One and two might be gone, but seeds three and four look in ominous form before today's semifinals.

In the night match yesterday, Svetlana Kuznetsova wrapped up the last place in the quarter-finals with an impressive straight sets 6-4, 6-3 victory over Italian Sara Errani, pushing her record against the world No 45 to 5-0. That despite a first-serve percentage that should have crippled her chances.

"I didn't serve so well today," the Russian said, when asked what she needed to work on before today's match against in-form Chinese player Zheng Jie.

Zheng was a comfortable 6-2, 6-3 winner over Czech Lucie Hradecka.


Kuznetsova sent down eight aces and did not serve a single double fault, but a 41 per cent first-serve percentage means the other parts of your game have to be in excellent working order to beat the best players.

As it was, she got in the zone with her two-handed backhands and went through a spell where she never looked like missing.

On a day of remarkably one-sided quarter-finals, Kuznetsova's victory was overshadowed by an injury retirement of top seed Sabine Lisicki and a near flawless display by Flavia Pennetta.

After Wednesday's tortuous opening match on centre court, yesterday started with the Italian fourth seed's 67-minute 6-2, 6-1 romp over an overmatched Elena Vesnina.

In their five previous matches, two on hard courts, Pennetta had a one-match edge, so there was every expectation of a more competitive showing from the world's No 57.

Pennetta, though, is at the top of her game and it will be a tough outing for Angelique Kerber of Germany today.

"I played really well. I didn't make a mistake at all. I was serving so good and everything was perfect so there's not too much to say today," the fourth seed said. "I want to keep feeling the same sensation, but it will be tough because today was perfect."

Pennetta, the world No 20, would have struggled to envisage this scenario on Monday. She struggled so badly against Sorana Cirstea 6-4 7-6 (5), that the idea of being involved in the semifinals would have required vivid imagination.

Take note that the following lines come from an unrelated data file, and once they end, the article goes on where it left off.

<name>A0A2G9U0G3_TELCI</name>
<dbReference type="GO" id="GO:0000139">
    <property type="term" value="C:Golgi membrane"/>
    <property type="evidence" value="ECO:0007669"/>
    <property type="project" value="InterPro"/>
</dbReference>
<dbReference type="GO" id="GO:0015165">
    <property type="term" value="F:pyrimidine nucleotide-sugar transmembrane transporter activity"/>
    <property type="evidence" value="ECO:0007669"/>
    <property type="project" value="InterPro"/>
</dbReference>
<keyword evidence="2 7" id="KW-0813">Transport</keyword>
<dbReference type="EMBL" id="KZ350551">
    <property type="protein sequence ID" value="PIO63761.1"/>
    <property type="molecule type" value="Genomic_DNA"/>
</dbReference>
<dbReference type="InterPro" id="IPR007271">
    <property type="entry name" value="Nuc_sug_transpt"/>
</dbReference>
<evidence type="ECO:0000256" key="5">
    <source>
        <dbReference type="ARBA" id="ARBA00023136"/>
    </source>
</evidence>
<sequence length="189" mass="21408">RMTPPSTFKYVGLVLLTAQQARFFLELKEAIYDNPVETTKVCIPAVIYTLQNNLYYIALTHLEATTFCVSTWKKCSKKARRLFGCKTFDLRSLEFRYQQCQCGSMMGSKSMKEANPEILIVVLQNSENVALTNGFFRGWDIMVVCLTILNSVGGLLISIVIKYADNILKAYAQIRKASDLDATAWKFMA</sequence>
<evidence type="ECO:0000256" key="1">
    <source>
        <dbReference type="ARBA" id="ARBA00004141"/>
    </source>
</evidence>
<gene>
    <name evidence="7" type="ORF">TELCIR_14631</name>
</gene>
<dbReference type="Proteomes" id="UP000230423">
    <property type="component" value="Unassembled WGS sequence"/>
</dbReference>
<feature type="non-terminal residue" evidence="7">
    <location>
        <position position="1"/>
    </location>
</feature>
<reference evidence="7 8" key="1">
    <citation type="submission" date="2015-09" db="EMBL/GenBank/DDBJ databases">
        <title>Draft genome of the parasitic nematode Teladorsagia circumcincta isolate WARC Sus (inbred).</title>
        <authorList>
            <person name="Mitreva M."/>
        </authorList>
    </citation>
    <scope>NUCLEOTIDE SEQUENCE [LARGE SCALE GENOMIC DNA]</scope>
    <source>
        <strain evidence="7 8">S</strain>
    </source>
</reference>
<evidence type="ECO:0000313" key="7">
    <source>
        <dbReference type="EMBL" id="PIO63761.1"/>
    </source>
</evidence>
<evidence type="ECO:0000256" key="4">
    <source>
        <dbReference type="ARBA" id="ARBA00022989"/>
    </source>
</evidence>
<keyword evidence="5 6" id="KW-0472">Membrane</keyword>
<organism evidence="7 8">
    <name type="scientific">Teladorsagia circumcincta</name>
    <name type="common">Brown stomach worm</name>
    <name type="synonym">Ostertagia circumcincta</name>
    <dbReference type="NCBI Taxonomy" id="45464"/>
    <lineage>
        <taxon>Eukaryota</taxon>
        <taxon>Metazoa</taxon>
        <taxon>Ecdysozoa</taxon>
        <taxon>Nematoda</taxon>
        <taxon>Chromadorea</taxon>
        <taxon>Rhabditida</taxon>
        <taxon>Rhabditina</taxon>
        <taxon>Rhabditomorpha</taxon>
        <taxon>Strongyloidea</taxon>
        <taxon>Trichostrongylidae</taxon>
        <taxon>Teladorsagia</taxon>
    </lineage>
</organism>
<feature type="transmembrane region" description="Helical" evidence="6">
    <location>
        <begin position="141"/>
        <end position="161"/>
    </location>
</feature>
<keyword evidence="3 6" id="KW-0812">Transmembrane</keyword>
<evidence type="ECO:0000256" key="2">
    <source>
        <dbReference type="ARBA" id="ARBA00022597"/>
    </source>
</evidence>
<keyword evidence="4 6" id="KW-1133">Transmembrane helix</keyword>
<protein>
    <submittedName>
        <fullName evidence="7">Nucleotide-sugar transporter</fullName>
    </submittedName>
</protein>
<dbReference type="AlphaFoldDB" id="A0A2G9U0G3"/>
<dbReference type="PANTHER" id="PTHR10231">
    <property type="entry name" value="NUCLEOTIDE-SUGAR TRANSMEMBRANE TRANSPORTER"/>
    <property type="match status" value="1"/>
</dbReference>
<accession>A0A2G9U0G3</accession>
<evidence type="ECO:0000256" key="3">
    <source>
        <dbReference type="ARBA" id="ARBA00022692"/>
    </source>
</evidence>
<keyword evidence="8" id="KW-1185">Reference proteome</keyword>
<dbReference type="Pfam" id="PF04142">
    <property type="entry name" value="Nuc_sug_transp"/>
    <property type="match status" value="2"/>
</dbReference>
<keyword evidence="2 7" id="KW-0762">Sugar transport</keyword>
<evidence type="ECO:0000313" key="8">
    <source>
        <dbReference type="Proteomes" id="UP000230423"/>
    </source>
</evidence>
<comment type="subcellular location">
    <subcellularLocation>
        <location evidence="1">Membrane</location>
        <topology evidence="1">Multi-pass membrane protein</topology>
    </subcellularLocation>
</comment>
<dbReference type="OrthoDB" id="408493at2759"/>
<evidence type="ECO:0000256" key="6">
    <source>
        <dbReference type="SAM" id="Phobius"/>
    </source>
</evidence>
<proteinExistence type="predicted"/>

Pennetta, 29, is one of the most engaging players on tour, having published a biography - Dritto al Cuore (Straight to the Heart) - last year.

In the book the Italian gives candid accounts of fellow players and reveals that she once challenged Anastasia Rodionova to a fight during a game of doubles. But the most searing passages are when she is discussing her relationship with former world No 1 Carlos Moya.

Pennetta discovered he was having an affair with Spanish television presenter Carolina Cerezuela and she recounts the agonising self-doubt that followed.

"I was trying to be numb towards life, not to feel pain. I did not even feel physical [pain]. A silly example: even when I was waxing, I did not even feel anything," she wrote.

Pennetta said she was asked to do it one year ago and she yes to the publishers because she wanted Italians to see behind the player and give the public a glimpse of the life of a tennis professional.

Physical, rather than emotional, pain was the theme of the all-German quarter-final, with No 1 seed Sabine Lisicki retiring with an abdominal injury at 15-30, 3-4 and one set down. That gave Kerber an easier than expected route to her semifinal showdown with Pennetta.

Pennetta lost to Kerber in the quarter-finals of last year's US Open.

"I remember that match really well," said a suddenly rueful Pennetta. "She was better than me. That's it."

Pennetta is still on target to win the singles-doubles quinella after her combination with Julia Goerges prevailed over Alize Cornet and Monica Niculescu in a super-tiebreak in the quarter-finals.